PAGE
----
Public Policy Planning & Consulting Co. (SEISAKU-KOUBOU) is a public policy consulting firm based in Tokyo, covering broad policy areas such as economic policy, fiscal policy, regulatory policy, administrative reform, international trade and investment, etc.
PPPC provides consulting and briefing services to the clients in the central/local governments, Diet, local assemblies and the private sector.

This blog is aimed at providing general information, latest updates and some of our analytical reports about Japan's public policy in English.
The contents include;
- updates on some important government councils, especially those in which our executive officers serve as the members,
- weekly reports on latest news in Nagata-cho, the political center in Japan, (partially).
- analytical reports and articles by our members and distinguished experts outside the firm,(partially).


Prospect of Abenomics in Ordinary Diet

* Written by Eiji HARA, PPPC President

 The ordinary session of the Diet has opened. Prime Minister Shinzo
Abe has called the session as “Diet to Realize Positive Cycle,” but
its substance is yet known so far.

 Although Abe’s economic policy called “Abenomics” made a splendid
rocket-start in early 2013, it has idled since sometime around
mid-last year.
 The “Japan Revitalization Strategy” released in June was criticized
as lacking concrete action plans. Subsequently after the Upper House
election in summer, although it was expected that the Cabinet would
start putting the growth strategy into practices, the progress therein
has not been smooth at all, unfortunately. While the Cabinet called
the extraordinary session in autumn as “Diet to Implement Growth
Strategy,” publicly it was dominated by the special intelligence
protection act alone. In relation with the growth strategy, the
Cabinet released a group of;
・Inadequate legislation: e.g., bill to revise corporation act with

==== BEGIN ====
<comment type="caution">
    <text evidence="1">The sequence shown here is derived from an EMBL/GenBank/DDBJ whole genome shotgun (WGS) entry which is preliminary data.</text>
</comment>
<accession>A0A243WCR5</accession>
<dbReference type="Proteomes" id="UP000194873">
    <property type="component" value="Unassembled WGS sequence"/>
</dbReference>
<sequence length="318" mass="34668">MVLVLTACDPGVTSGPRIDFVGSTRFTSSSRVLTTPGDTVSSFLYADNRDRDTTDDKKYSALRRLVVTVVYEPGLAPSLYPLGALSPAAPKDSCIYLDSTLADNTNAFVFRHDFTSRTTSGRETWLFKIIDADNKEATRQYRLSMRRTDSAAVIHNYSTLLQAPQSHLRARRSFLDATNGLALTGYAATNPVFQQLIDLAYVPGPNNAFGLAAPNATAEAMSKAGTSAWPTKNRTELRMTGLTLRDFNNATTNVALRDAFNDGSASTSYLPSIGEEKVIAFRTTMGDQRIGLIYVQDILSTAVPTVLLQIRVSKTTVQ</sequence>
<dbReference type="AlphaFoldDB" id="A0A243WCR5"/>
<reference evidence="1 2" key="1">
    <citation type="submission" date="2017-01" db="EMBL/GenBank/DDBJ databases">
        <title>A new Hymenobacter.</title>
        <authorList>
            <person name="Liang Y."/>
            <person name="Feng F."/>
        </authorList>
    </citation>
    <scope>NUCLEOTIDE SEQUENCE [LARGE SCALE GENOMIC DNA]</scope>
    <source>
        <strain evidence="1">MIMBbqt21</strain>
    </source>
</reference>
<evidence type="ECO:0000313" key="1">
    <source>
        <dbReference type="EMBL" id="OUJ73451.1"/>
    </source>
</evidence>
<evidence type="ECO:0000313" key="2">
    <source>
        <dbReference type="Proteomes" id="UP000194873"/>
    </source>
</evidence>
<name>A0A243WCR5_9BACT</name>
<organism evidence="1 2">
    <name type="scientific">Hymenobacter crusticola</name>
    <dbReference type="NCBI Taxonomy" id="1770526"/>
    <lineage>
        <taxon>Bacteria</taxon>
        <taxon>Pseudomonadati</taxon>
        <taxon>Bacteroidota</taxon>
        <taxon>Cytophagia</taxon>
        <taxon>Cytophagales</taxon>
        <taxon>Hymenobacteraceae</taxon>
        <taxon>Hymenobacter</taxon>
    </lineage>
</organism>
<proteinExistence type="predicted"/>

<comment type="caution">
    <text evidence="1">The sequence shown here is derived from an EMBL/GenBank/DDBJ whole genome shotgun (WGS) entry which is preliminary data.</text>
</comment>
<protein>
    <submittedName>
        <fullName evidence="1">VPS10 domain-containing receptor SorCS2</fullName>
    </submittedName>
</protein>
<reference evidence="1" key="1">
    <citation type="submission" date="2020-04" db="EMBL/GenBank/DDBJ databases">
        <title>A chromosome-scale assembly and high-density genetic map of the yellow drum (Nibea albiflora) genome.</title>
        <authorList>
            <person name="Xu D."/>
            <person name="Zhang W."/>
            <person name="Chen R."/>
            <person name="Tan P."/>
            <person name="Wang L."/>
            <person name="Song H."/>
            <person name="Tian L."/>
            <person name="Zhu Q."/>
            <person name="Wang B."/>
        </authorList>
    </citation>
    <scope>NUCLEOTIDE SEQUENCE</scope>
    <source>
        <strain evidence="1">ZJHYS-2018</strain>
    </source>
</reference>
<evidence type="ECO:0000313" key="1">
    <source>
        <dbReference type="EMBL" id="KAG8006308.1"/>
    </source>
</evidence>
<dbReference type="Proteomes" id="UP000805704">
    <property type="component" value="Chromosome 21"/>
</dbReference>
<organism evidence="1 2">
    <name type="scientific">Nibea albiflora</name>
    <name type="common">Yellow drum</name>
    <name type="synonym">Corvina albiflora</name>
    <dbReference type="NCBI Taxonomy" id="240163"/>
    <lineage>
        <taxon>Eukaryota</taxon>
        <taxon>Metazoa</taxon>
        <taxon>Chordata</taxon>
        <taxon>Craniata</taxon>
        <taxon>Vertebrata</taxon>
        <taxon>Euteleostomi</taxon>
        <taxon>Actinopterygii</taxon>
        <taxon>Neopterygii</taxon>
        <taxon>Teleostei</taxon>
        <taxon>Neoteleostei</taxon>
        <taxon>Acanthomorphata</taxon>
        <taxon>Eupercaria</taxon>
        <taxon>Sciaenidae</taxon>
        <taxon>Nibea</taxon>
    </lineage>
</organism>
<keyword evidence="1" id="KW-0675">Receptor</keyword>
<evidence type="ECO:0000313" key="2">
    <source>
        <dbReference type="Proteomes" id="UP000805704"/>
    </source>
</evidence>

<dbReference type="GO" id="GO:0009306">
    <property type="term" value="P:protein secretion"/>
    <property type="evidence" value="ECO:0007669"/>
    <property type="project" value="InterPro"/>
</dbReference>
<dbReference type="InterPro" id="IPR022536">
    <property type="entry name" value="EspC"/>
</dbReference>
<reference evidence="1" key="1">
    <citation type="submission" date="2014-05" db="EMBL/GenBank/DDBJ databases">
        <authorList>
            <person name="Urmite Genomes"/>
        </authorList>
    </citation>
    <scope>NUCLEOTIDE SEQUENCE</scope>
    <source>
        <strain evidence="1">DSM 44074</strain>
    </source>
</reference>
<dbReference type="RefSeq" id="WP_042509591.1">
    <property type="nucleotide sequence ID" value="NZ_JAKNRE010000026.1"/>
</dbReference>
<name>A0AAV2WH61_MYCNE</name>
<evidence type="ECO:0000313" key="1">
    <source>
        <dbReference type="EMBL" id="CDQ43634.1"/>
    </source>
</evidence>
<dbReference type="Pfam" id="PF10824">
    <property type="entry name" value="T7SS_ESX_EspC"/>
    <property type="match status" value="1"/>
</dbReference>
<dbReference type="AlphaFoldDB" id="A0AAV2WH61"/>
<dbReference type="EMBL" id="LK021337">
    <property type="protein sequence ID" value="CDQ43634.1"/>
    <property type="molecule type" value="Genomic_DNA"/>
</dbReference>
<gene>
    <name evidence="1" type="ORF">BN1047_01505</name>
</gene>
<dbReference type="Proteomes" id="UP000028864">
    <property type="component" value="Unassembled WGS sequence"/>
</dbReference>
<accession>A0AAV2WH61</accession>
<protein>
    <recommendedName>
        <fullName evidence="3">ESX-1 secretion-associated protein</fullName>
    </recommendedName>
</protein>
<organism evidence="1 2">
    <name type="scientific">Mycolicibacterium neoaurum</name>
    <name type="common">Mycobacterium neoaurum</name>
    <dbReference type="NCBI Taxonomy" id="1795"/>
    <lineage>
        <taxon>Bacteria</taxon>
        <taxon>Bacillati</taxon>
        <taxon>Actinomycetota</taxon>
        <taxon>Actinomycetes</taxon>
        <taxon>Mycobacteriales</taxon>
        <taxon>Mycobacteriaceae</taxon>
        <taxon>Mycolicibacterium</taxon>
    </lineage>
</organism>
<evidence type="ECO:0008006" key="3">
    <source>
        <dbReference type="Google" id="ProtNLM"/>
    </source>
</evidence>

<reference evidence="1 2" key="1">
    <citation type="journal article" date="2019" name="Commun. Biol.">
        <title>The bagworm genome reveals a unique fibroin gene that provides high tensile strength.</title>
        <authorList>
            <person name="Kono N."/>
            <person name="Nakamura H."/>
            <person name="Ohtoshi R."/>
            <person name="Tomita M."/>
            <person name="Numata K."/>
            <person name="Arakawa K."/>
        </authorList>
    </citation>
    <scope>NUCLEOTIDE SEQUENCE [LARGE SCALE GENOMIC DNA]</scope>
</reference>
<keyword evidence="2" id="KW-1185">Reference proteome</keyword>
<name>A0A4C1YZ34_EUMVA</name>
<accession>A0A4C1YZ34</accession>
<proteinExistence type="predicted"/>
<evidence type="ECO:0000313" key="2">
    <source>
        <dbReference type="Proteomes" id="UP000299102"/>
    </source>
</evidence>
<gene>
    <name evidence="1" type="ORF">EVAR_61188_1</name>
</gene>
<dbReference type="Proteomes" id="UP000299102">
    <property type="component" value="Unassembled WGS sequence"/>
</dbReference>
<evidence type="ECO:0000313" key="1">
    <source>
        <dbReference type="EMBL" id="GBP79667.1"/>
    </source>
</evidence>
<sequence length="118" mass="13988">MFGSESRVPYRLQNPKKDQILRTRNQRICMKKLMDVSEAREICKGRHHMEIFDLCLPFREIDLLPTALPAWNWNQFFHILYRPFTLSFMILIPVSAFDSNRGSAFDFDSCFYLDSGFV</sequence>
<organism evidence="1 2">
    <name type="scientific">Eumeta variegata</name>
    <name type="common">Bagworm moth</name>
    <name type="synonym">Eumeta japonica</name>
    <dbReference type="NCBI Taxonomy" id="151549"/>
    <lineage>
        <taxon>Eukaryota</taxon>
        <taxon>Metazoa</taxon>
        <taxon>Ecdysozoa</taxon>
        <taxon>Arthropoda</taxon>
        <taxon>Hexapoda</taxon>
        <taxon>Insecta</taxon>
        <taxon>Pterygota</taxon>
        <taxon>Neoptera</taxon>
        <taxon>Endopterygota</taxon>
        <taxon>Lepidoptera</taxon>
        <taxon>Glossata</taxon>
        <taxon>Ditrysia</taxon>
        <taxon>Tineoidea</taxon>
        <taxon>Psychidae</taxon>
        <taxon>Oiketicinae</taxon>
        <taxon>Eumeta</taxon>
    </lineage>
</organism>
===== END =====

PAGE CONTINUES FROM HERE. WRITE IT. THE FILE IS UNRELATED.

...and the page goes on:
regard to outside board members (carried over to the ordinary
・Legislation adverse to reforms: ban on internet sales of medicines,
  reregulation on taxi business, etc.
 Also, with regard to the issue of civil service reform, though it is
not often regarded as part of the growth strategy but indeed forming a
basis of various structural and regulatory reforms, completely
inadequate plans or even adverse-reform bills were proposed to the
last extraordinary Diet session (carried over to the ordinary session).

 Under such circumstances, while the question is whether and how the
Cabinet will regain momentum for the growth strategy this time, there
seems to be no key legislation that can be trump card among which are
scheduled to be proposed for that aim.
 One of the very few hope is the National Strategic Special Zone
enacted in the last ordinary session; one of the few fruitful results
in the autumn Diet. Prime Minister Abe announced at Davos Convention
that he would drill through the country’s “bedrock” regulation with
the Special Zone in the coming two years; we might be able to rely on
this tool if Abe really means to tackle with such remaining “bedrocks”
within two years or so.
 Nevertheless, in spite of Abe’s boastful remark, there seems to be no
schedule of submitting additional bill with regard to the Special Zone
to the ordinary Diet session at this moment.
 It is far from worth calling as “Diet to Realize Positive Cycle.”

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